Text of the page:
By Hannah Risner on
This Dish Is
The FDA is trying to approve GE salmon as a new animal drug, but the truth is U.S. Food agencies don't have a way to fully evaluate the impacts of GE salmon on human health or the environment.
A new type of genetically engineered salmon is set to be approved as safe for human consumption by the FDA. The GE salmon is marketed as AquAdvantage® by the company Aquabounty, Inc. and is close to becoming the first GE animal to be approved for human consumption. The fish have been given a gene that allow them to grow all year, making them available to go to market in half the time it takes for a normal salmon to grow, thus increasing profit. However, critics of the salmon are calling it "Franken-Fish" and are urging consumers to take action in order to keep GE salmon out of the U.S.
Non-profit organization Food And Water Watch states, "The FDA is trying to approve GE salmon as a new animal drug, but the truth is U.S. Food agencies don't have a way to fully evaluate the impacts of GE salmon on human health or the environment. Worst of all, if these GE salmon are introduced into our food system, they won't be labeled, so consumers won't know what they're buying."
Critics also cite the overcrowding of fish farming as abusive and harmful both for the fish and potentially for the human consumers. Many say that the parent company behind these "monster fish" has kept a suspicious amount of information and data regarding the GE salmon private and that there is a significant lack of transparency about the whole process in general, raising eyebrows throughout activists groups.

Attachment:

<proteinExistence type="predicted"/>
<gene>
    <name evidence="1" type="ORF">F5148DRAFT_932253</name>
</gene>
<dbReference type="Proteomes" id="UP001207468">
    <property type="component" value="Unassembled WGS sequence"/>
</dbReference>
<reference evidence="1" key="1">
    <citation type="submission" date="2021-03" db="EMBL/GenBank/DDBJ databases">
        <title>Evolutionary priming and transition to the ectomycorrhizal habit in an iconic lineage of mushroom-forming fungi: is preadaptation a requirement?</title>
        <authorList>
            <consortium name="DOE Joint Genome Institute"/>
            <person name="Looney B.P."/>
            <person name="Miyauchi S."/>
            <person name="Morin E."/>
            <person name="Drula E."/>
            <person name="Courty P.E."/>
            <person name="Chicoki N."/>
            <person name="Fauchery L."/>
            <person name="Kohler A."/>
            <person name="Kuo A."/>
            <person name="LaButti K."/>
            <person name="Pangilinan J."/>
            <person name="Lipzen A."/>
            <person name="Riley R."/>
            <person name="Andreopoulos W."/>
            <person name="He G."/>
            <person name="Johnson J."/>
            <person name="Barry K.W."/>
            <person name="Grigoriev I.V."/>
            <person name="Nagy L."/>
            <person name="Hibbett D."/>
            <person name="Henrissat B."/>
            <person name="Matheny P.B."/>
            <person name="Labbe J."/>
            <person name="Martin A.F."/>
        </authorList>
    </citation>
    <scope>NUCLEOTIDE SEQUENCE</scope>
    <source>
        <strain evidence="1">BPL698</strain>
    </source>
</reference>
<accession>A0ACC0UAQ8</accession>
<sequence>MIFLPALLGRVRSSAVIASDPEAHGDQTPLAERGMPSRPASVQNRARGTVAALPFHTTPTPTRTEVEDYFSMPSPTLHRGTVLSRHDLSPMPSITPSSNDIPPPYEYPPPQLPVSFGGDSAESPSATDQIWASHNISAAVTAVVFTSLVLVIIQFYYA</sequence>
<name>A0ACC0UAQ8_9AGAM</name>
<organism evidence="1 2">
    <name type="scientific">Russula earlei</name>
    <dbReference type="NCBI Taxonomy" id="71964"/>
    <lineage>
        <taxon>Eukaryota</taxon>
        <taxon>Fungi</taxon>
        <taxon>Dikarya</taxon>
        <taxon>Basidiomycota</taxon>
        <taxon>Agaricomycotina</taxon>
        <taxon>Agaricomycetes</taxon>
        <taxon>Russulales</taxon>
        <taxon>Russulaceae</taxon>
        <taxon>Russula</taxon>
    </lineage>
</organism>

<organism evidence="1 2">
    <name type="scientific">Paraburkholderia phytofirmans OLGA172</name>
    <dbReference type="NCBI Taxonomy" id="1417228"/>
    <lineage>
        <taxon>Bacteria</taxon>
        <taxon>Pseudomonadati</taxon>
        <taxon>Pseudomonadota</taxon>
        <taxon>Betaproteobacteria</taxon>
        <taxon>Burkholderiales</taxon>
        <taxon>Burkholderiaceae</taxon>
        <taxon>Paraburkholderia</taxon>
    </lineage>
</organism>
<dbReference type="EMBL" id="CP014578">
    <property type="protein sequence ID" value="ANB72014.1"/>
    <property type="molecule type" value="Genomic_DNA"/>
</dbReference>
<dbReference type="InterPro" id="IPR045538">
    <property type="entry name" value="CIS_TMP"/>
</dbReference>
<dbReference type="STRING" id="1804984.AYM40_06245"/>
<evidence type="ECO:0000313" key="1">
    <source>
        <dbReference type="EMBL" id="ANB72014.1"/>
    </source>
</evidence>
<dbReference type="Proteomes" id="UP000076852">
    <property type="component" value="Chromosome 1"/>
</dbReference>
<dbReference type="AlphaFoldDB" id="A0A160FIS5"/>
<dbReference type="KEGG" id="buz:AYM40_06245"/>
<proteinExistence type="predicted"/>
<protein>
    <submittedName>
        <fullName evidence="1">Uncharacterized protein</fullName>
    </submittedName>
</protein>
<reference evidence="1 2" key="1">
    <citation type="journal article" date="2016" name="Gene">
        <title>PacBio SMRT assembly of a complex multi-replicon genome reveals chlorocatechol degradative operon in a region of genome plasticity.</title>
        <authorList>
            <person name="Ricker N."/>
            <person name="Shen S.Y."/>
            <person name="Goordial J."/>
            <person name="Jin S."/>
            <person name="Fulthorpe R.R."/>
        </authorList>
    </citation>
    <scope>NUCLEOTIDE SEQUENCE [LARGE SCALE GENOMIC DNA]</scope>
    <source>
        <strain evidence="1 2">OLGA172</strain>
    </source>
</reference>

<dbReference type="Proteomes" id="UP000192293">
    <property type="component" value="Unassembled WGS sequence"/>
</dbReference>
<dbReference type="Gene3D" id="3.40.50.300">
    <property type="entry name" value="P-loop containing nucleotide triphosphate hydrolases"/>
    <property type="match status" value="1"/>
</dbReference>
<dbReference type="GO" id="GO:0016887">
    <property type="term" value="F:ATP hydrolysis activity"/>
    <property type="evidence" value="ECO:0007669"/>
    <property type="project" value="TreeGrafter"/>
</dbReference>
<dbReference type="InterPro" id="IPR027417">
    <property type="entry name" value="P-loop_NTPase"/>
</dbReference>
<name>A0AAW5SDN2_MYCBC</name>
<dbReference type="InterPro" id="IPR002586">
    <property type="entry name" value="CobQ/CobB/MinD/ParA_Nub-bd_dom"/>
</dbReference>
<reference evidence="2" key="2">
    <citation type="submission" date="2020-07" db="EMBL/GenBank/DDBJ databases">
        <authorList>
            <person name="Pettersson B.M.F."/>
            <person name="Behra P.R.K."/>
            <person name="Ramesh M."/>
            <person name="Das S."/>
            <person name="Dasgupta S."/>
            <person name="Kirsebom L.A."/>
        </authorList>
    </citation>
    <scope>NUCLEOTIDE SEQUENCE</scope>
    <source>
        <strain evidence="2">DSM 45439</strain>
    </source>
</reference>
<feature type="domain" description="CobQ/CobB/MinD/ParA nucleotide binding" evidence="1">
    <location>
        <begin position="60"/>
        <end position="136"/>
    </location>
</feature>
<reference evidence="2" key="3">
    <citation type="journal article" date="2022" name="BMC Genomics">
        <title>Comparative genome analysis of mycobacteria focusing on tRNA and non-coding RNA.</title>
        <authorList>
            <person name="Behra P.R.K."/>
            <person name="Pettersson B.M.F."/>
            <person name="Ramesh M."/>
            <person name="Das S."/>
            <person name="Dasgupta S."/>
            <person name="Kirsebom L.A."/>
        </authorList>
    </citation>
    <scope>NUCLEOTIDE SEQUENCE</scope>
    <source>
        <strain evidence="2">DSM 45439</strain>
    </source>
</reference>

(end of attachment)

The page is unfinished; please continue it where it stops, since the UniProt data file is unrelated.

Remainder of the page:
The company's website says of their product, "Salmon grown from AquAdvantage® eggs are the same as any other Atlantic salmon. They do not grow to a larger size than conventional Atlantic salmon. Their ability to grow faster does not impact the nutritional or biological make-up of the fish. AquAdvantage® Salmon simply makes more efficient use of its salmon growth genes." Consumers have the ability to visit the Aquabounty website to learn more about the salmon, which does address many questions that consumers might have about the product.
The debate sparks memories of a parallel story from earlier this year regarding the controversy involving Monsanto's genetically modified corn that was deemed safe to consume by the company's researchers. Scientists not affiliated with Monsanto later discovered that the GM corn was linked to organ damage in rats. At a time when political and environmental debates about GE and GM foods are heating up, these "franken-fish" will undoubtedly only add to the noise as tensions rise.